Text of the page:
Archive for April 10th, 2006

Links…

Pogie comments on the Morrison affair: now Morrison is no longer the “electable” candidate, he’ll now have to define himself clearly. Wulfgar! peruses the Gazette comments and concludes, yes, there are some issues about the affair that just won’t go away.

Matt Singer chides Morrison’s staff for portraying their candidate as a victim of personal attacks. Who’s attacked Morrison’s character so far? Not Tester. Not Burns.

It looks like Italian PM Silvio Berlusconi has lost the election. Expect Italian support for Bush’s Iraq war to vanish.

Psychoanalyzing Bush’s malapropisms: "It's only when he leaps into the wild blue yonder of compassion, or idealism, or altruism, that he makes these hilarious mistakes." (Via 43rd State Blues)

Crooks & Liars had the video of Sy Hersch on “Late Edition” talking about the “Iran war plans.” There is a nuclear option on the table, folks. And remember, Sy Hersch hasn’t been wrong yet. Read Hersch’s article for yourself.

BoingBoing has some lawyerly reactions to the Smithsonian’s sale of its video archives. Nothing’s uglier than the wrath of an angry lawyer.

A couple of Conrad Burns goodies today: (a) The Saginaw Chippewa tribe to whom Burns directed a $3M federal grant in exchange for a little campaign donation gave the Burns’ ill-gotten gain to charity. (b) Newsweek does a little story on Burns and how his involvement with Abramoff has spooked, frustrated the GOP.

Apparently justice works differently if you have a Republican dad. Clifton Bennett, son of Arizona’s Senate President, Ken Bennett, gets off lightly in a hazing incident in which the 19-year-old “punished 18 of the 11-14 year old boys by making them lay face down on their bed, in front of all the other boys, shoving a broomstick into their anus through their pants.”

Did anyone mention the forced abortions that were occurring on Saipan? This is counter to Burns’ stance on abortion, isn’t it? Or does commerce trump life? The Seattle Times has more on the illegal activities surrounding the Marianas Islands and Jack Abramoff.

Now for the cheery news: a Daily Kos diarists proposes that the US is an empire in decline.

John at Blogenlust shows how a fantasy baseball obsession can spin out of control. Although he does have a point about not being penalized for getting caught stealing…and the Devil Rays won’t win the division anyway, so who cares?

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I already put up the link to Seymour Hersch's article in The New Yorker on the administration's Iran war plans in the last Links… post, but I wanted to highlight passages from the article because it's…well…important. And shocking.

I'm a big Hersch fan. Not because he's a member of the "liberal intelligensia" or any such clap-trap, it's because he has yet to be wrong. In 2003, he wrote about the manufacturing of intelligence to make the case for war with Iraq. He broke Abu Ghraib. He wrote about the CIA secret prisons. He told us to get second passports. And in every case, he was right.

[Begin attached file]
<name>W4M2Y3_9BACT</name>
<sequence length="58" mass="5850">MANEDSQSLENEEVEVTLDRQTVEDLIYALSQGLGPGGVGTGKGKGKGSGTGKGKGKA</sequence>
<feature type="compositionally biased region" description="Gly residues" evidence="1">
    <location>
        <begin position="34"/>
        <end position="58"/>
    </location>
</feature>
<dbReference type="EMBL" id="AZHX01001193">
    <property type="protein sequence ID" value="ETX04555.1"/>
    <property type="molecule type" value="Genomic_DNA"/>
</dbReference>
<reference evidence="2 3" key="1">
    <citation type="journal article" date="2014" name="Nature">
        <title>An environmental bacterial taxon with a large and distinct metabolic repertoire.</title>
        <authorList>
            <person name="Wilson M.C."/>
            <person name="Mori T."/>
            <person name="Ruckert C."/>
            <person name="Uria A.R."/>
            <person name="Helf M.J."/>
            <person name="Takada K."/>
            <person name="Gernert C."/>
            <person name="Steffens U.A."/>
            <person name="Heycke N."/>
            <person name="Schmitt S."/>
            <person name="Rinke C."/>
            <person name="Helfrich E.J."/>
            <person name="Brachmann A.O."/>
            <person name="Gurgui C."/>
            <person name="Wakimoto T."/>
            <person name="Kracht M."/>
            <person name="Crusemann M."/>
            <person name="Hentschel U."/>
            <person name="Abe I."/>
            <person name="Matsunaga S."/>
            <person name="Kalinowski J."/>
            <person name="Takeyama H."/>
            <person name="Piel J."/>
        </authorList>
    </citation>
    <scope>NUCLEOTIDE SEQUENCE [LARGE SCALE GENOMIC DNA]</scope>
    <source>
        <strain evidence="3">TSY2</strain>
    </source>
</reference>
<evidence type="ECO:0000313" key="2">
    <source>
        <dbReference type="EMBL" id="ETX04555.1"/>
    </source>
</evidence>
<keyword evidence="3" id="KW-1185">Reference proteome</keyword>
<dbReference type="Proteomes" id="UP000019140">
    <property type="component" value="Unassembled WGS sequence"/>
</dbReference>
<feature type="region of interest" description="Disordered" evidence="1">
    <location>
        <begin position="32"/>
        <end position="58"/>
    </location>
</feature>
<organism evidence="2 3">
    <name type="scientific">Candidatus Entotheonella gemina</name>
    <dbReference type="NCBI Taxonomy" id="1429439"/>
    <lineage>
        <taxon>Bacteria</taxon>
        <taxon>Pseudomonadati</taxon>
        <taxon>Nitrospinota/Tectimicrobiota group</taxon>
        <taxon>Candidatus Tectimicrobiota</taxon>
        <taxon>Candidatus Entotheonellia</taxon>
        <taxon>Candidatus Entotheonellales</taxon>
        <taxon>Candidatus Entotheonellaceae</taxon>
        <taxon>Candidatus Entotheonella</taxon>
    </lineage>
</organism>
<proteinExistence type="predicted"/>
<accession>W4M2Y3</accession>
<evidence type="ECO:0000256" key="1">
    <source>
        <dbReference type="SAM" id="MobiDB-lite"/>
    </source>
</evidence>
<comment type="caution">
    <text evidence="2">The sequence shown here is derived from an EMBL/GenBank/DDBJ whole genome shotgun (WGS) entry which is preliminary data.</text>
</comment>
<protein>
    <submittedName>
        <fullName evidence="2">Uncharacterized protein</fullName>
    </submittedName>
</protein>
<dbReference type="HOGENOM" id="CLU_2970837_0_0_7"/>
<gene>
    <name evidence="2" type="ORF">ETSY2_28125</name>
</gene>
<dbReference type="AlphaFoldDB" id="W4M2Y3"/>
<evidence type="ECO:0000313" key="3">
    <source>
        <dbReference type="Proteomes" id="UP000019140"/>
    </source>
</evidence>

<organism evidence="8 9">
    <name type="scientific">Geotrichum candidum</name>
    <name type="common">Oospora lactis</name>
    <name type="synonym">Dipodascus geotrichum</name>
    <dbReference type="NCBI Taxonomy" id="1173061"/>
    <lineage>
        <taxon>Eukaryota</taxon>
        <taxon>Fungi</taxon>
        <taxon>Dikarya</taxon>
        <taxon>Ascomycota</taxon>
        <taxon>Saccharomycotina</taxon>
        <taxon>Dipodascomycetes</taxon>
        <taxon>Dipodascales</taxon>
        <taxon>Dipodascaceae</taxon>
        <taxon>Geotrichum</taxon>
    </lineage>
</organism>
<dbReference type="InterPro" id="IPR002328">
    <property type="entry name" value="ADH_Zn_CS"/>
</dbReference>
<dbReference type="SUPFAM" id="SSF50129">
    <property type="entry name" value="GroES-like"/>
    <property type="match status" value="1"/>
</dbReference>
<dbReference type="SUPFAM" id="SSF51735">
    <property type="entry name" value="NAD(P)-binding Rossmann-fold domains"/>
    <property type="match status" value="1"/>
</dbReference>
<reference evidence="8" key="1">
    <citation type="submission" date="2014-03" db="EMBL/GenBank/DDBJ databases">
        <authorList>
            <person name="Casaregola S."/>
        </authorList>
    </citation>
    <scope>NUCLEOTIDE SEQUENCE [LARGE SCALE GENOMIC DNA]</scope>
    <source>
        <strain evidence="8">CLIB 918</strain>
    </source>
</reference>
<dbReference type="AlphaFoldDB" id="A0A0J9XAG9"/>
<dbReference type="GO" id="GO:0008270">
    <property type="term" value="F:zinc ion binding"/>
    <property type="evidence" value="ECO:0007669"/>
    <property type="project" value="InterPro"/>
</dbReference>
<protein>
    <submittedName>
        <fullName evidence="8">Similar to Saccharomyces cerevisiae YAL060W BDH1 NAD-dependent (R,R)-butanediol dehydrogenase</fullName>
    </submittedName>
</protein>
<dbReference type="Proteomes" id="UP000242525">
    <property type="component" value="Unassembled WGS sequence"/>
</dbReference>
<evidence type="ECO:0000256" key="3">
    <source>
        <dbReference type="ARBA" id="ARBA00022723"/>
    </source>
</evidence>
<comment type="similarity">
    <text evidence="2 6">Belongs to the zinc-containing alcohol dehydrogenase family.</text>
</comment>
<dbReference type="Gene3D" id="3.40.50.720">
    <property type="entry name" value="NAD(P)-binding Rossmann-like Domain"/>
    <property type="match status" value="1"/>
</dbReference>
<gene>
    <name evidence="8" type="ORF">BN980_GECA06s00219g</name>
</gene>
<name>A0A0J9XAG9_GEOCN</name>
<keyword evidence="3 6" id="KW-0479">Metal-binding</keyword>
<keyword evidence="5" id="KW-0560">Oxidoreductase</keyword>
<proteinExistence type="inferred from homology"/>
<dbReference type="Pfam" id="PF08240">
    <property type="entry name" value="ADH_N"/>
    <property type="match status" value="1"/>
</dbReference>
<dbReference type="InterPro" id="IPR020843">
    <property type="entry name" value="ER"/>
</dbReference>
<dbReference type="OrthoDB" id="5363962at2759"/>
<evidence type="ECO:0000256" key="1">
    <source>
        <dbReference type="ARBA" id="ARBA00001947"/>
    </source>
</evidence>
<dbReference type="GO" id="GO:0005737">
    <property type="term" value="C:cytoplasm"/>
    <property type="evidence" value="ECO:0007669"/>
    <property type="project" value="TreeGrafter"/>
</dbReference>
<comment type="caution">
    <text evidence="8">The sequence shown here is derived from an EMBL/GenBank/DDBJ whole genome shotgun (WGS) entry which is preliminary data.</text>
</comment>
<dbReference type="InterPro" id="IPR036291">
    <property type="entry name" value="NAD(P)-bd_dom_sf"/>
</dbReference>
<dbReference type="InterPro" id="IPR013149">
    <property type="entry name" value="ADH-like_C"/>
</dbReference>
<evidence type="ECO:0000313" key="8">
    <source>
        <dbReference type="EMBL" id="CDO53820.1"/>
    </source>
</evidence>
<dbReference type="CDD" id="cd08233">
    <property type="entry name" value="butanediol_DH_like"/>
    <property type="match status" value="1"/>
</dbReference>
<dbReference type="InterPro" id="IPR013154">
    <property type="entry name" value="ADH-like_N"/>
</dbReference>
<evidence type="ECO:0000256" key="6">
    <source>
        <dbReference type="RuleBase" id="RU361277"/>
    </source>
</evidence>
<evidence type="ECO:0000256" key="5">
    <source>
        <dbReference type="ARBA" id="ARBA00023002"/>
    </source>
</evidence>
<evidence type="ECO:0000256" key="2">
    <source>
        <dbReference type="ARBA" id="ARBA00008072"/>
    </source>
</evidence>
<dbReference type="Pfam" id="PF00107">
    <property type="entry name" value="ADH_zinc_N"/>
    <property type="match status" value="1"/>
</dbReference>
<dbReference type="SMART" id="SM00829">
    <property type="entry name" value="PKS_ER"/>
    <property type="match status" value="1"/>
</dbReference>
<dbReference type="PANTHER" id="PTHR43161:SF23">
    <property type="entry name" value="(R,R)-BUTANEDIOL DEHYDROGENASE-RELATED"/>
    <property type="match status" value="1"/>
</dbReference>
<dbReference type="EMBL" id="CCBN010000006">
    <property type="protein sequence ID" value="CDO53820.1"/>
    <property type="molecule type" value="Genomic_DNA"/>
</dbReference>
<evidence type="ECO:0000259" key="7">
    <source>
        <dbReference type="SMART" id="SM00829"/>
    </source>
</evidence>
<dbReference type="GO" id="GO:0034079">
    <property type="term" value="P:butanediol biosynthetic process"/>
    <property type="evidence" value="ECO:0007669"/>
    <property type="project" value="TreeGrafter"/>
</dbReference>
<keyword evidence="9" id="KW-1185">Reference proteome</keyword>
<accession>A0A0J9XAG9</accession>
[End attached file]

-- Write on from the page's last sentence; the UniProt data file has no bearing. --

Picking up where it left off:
And now it's the plans for war with Iran.

The officials say that President Bush is determined to deny the Iranian regime the opportunity to begin a pilot program, planned for this spring, to enrich uranium.

[snip]

There is a growing conviction among members of the United States military, and in the international community, that President Bush’s ultimate goal in the nuclear confrontation with Iran is regime change.

Most of us would agree that Iran possessing a nuclear weapon is probably a bad thing (although I would argue that it's not bad for the US, but for Israel). Still the idea of another "regime change" in the Middle East brought about by the same folks who bungled Iraq is downright chilling. For one, Iran's military hasn't been weakened by a war and a ten-year blockade. For another, an invasion or bombing of Iran would ruin any chance we had of involving the militant Shi'ites in an Iraqi democracy. (That is, if you thought the Iraqi insurgency was bad now…)

And we're already crippling our economy to fight the current war. And our military is already overstretched fighting the current war. Basically, there's no way in h*ll we'd be able to pull it off.

But maybe I'm wrong. Maybe the Bush administration has learned from its mistakes in Iraq and would come up with a better plan for Iran. Hersch:

One former defense official, who still deals with sensitive issues for the Bush Administration, told me that the military planning was premised on a belief that “a sustained bombing campaign in Iran will humiliate the religious leadership and lead the public to rise up and overthrow the government.” He added, “I was shocked when I heard it, and asked myself, ‘What are they smoking?’ ”

Indeed. Countries frown on being invaded. (If you don't believe me, go out and rent "Red Dawn," and watch yourself root for the terrorist insurgents as they battle the invading armies of an invading superpower.)

And more:

[Policy-maker and Bush supporter] Clawson said that he fears that Ahmadinejad “sees the West as wimps and thinks we will eventually cave in. We have to be ready to deal with Iran if the crisis escalates.” Clawson said that he would prefer to rely on sabotage and other clandestine activities, such as “industrial accidents.” But, he said, it would be prudent to prepare for a wider war, “given the way the Iranians are acting. This is not like planning to invade Quebec.”

So. In other words, we'll bomb the h*ll out of Iran and its people will welcome us as liberators, and if we don't bomb the h*ll out of Iran, they'll think we're girly-men. So it seems the Bush administration and its supporters are planning to do away with Iran in the same way they went about the Iraqi invasion.

It gets worse.

The only members of Congress the Bush administration is advising are ardent supporters of their Iran plan. (So much for working with the other side, hey partisan haters?) And military planners are considering using tactical nukes.

The lack of reliable intelligence leaves military planners, given the goal of totally destroying the [underground bunker] sites, little choice but to consider the use of tactical nuclear weapons. “Every other option, in the view of the nuclear weaponeers, would leave a gap,” the former senior intelligence official said. “ ‘Decisive’ is the key word of the Air Force’s planning. It’s a tough decision. But we made it in Japan.”